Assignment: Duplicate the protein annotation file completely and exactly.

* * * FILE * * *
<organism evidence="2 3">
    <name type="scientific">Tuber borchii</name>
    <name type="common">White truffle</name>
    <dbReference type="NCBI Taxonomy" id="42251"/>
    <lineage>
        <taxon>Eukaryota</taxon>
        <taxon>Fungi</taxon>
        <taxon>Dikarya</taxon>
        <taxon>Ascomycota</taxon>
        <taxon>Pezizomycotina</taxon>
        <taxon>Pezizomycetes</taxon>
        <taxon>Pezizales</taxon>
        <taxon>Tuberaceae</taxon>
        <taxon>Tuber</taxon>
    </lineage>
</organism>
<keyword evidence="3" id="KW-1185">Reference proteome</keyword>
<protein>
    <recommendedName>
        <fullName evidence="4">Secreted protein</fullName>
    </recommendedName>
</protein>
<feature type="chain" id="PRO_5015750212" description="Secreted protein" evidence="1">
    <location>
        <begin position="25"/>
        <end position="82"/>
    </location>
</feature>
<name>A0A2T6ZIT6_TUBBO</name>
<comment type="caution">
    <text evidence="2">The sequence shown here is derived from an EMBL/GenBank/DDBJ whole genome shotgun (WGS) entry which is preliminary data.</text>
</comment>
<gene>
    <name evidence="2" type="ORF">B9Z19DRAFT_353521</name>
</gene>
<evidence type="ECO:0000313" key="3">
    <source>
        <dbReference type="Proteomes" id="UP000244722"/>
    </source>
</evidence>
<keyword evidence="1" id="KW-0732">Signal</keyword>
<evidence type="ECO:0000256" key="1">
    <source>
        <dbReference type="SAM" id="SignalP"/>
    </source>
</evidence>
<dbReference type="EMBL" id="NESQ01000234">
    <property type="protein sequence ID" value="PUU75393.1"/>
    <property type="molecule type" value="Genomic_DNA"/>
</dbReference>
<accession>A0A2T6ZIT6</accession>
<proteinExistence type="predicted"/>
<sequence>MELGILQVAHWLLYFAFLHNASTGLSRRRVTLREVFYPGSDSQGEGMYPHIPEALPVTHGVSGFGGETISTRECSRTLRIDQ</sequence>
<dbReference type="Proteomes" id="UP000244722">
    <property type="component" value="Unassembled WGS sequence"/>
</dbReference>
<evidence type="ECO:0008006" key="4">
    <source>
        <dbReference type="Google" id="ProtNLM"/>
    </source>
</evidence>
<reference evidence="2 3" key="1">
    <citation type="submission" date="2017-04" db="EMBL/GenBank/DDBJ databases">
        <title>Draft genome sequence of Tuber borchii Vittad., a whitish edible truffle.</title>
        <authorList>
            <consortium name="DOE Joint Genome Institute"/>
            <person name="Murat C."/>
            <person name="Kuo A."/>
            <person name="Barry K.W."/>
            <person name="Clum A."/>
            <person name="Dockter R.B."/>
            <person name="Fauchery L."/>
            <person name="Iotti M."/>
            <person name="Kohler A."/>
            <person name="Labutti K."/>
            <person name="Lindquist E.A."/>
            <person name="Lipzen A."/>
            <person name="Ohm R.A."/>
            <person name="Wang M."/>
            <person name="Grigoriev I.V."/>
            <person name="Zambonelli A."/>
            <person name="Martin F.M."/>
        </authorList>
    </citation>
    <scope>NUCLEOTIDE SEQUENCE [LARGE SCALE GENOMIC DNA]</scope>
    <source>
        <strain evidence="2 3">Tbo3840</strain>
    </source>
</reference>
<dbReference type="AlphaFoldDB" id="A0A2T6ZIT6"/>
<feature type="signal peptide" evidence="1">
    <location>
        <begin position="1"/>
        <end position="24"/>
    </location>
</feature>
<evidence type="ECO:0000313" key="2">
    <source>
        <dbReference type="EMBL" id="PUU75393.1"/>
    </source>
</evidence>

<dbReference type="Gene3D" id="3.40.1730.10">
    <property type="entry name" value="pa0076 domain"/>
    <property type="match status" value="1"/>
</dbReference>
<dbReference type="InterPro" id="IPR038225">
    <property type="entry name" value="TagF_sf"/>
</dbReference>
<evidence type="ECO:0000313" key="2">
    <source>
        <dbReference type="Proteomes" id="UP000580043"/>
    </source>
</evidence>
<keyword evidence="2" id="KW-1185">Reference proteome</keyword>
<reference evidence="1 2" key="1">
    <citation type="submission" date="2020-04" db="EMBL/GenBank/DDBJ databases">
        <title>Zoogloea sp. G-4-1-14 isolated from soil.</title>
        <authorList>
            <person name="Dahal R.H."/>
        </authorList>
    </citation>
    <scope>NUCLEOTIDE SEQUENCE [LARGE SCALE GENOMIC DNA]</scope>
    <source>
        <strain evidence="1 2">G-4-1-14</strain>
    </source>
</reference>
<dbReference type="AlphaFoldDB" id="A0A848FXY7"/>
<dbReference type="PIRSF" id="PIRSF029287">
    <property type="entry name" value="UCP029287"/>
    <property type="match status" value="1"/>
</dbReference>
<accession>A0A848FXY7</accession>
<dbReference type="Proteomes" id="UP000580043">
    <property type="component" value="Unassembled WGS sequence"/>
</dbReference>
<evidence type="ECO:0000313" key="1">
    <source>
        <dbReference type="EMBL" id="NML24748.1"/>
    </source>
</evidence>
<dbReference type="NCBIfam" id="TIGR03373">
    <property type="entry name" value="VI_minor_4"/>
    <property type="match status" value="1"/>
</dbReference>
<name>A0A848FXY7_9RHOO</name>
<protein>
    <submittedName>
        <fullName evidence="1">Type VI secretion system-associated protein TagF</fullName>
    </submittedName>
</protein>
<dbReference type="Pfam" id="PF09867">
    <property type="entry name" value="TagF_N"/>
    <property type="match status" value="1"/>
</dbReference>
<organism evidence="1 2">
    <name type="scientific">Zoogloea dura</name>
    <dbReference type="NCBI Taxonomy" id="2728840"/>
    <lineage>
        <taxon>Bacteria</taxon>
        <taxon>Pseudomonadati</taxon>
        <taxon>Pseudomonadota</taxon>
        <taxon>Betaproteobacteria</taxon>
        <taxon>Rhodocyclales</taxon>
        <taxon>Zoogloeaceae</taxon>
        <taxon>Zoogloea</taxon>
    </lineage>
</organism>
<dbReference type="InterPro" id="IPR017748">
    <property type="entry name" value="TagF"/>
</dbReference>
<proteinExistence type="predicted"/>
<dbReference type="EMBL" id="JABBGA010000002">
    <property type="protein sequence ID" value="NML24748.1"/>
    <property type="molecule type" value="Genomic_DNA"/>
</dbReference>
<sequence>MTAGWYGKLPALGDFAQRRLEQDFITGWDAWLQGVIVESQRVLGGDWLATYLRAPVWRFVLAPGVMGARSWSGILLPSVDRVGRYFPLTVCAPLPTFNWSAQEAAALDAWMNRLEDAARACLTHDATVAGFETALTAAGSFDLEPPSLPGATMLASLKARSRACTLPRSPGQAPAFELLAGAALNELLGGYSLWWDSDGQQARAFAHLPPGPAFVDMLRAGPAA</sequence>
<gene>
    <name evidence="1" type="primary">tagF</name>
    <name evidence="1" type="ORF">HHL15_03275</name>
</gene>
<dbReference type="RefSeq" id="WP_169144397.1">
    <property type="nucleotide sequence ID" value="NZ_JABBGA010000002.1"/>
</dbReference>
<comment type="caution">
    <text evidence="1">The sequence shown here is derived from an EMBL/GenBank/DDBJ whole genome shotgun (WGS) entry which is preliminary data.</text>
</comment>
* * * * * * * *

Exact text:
<organism evidence="2 3">
    <name type="scientific">Tuber borchii</name>
    <name type="common">White truffle</name>
    <dbReference type="NCBI Taxonomy" id="42251"/>
    <lineage>
        <taxon>Eukaryota</taxon>
        <taxon>Fungi</taxon>
        <taxon>Dikarya</taxon>
        <taxon>Ascomycota</taxon>
        <taxon>Pezizomycotina</taxon>
        <taxon>Pezizomycetes</taxon>
        <taxon>Pezizales</taxon>
        <taxon>Tuberaceae</taxon>
        <taxon>Tuber</taxon>
    </lineage>
</organism>
<keyword evidence="3" id="KW-1185">Reference proteome</keyword>
<protein>
    <recommendedName>
        <fullName evidence="4">Secreted protein</fullName>
    </recommendedName>
</protein>
<feature type="chain" id="PRO_5015750212" description="Secreted protein" evidence="1">
    <location>
        <begin position="25"/>
        <end position="82"/>
    </location>
</feature>
<name>A0A2T6ZIT6_TUBBO</name>
<comment type="caution">
    <text evidence="2">The sequence shown here is derived from an EMBL/GenBank/DDBJ whole genome shotgun (WGS) entry which is preliminary data.</text>
</comment>
<gene>
    <name evidence="2" type="ORF">B9Z19DRAFT_353521</name>
</gene>
<evidence type="ECO:0000313" key="3">
    <source>
        <dbReference type="Proteomes" id="UP000244722"/>
    </source>
</evidence>
<keyword evidence="1" id="KW-0732">Signal</keyword>
<evidence type="ECO:0000256" key="1">
    <source>
        <dbReference type="SAM" id="SignalP"/>
    </source>
</evidence>
<dbReference type="EMBL" id="NESQ01000234">
    <property type="protein sequence ID" value="PUU75393.1"/>
    <property type="molecule type" value="Genomic_DNA"/>
</dbReference>
<accession>A0A2T6ZIT6</accession>
<proteinExistence type="predicted"/>
<sequence>MELGILQVAHWLLYFAFLHNASTGLSRRRVTLREVFYPGSDSQGEGMYPHIPEALPVTHGVSGFGGETISTRECSRTLRIDQ</sequence>
<dbReference type="Proteomes" id="UP000244722">
    <property type="component" value="Unassembled WGS sequence"/>
</dbReference>
<evidence type="ECO:0008006" key="4">
    <source>
        <dbReference type="Google" id="ProtNLM"/>
    </source>
</evidence>
<reference evidence="2 3" key="1">
    <citation type="submission" date="2017-04" db="EMBL/GenBank/DDBJ databases">
        <title>Draft genome sequence of Tuber borchii Vittad., a whitish edible truffle.</title>
        <authorList>
            <consortium name="DOE Joint Genome Institute"/>
            <person name="Murat C."/>
            <person name="Kuo A."/>
            <person name="Barry K.W."/>
            <person name="Clum A."/>
            <person name="Dockter R.B."/>
            <person name="Fauchery L."/>
            <person name="Iotti M."/>
            <person name="Kohler A."/>
            <person name="Labutti K."/>
            <person name="Lindquist E.A."/>
            <person name="Lipzen A."/>
            <person name="Ohm R.A."/>
            <person name="Wang M."/>
            <person name="Grigoriev I.V."/>
            <person name="Zambonelli A."/>
            <person name="Martin F.M."/>
        </authorList>
    </citation>
    <scope>NUCLEOTIDE SEQUENCE [LARGE SCALE GENOMIC DNA]</scope>
    <source>
        <strain evidence="2 3">Tbo3840</strain>
    </source>
</reference>
<dbReference type="AlphaFoldDB" id="A0A2T6ZIT6"/>
<feature type="signal peptide" evidence="1">
    <location>
        <begin position="1"/>
        <end position="24"/>
    </location>
</feature>
<evidence type="ECO:0000313" key="2">
    <source>
        <dbReference type="EMBL" id="PUU75393.1"/>
    </source>
</evidence>

<dbReference type="Gene3D" id="3.40.1730.10">
    <property type="entry name" value="pa0076 domain"/>
    <property type="match status" value="1"/>
</dbReference>
<dbReference type="InterPro" id="IPR038225">
    <property type="entry name" value="TagF_sf"/>
</dbReference>
<evidence type="ECO:0000313" key="2">
    <source>
        <dbReference type="Proteomes" id="UP000580043"/>
    </source>
</evidence>
<keyword evidence="2" id="KW-1185">Reference proteome</keyword>
<reference evidence="1 2" key="1">
    <citation type="submission" date="2020-04" db="EMBL/GenBank/DDBJ databases">
        <title>Zoogloea sp. G-4-1-14 isolated from soil.</title>
        <authorList>
            <person name="Dahal R.H."/>
        </authorList>
    </citation>
    <scope>NUCLEOTIDE SEQUENCE [LARGE SCALE GENOMIC DNA]</scope>
    <source>
        <strain evidence="1 2">G-4-1-14</strain>
    </source>
</reference>
<dbReference type="AlphaFoldDB" id="A0A848FXY7"/>
<dbReference type="PIRSF" id="PIRSF029287">
    <property type="entry name" value="UCP029287"/>
    <property type="match status" value="1"/>
</dbReference>
<accession>A0A848FXY7</accession>
<dbReference type="Proteomes" id="UP000580043">
    <property type="component" value="Unassembled WGS sequence"/>
</dbReference>
<evidence type="ECO:0000313" key="1">
    <source>
        <dbReference type="EMBL" id="NML24748.1"/>
    </source>
</evidence>
<dbReference type="NCBIfam" id="TIGR03373">
    <property type="entry name" value="VI_minor_4"/>
    <property type="match status" value="1"/>
</dbReference>
<name>A0A848FXY7_9RHOO</name>
<protein>
    <submittedName>
        <fullName evidence="1">Type VI secretion system-associated protein TagF</fullName>
    </submittedName>
</protein>
<dbReference type="Pfam" id="PF09867">
    <property type="entry name" value="TagF_N"/>
    <property type="match status" value="1"/>
</dbReference>
<organism evidence="1 2">
    <name type="scientific">Zoogloea dura</name>
    <dbReference type="NCBI Taxonomy" id="2728840"/>
    <lineage>
        <taxon>Bacteria</taxon>
        <taxon>Pseudomonadati</taxon>
        <taxon>Pseudomonadota</taxon>
        <taxon>Betaproteobacteria</taxon>
        <taxon>Rhodocyclales</taxon>
        <taxon>Zoogloeaceae</taxon>
        <taxon>Zoogloea</taxon>
    </lineage>
</organism>
<dbReference type="InterPro" id="IPR017748">
    <property type="entry name" value="TagF"/>
</dbReference>
<proteinExistence type="predicted"/>
<dbReference type="EMBL" id="JABBGA010000002">
    <property type="protein sequence ID" value="NML24748.1"/>
    <property type="molecule type" value="Genomic_DNA"/>
</dbReference>
<sequence>MTAGWYGKLPALGDFAQRRLEQDFITGWDAWLQGVIVESQRVLGGDWLATYLRAPVWRFVLAPGVMGARSWSGILLPSVDRVGRYFPLTVCAPLPTFNWSAQEAAALDAWMNRLEDAARACLTHDATVAGFETALTAAGSFDLEPPSLPGATMLASLKARSRACTLPRSPGQAPAFELLAGAALNELLGGYSLWWDSDGQQARAFAHLPPGPAFVDMLRAGPAA</sequence>
<gene>
    <name evidence="1" type="primary">tagF</name>
    <name evidence="1" type="ORF">HHL15_03275</name>
</gene>
<dbReference type="RefSeq" id="WP_169144397.1">
    <property type="nucleotide sequence ID" value="NZ_JABBGA010000002.1"/>
</dbReference>
<comment type="caution">
    <text evidence="1">The sequence shown here is derived from an EMBL/GenBank/DDBJ whole genome shotgun (WGS) entry which is preliminary data.</text>
</comment>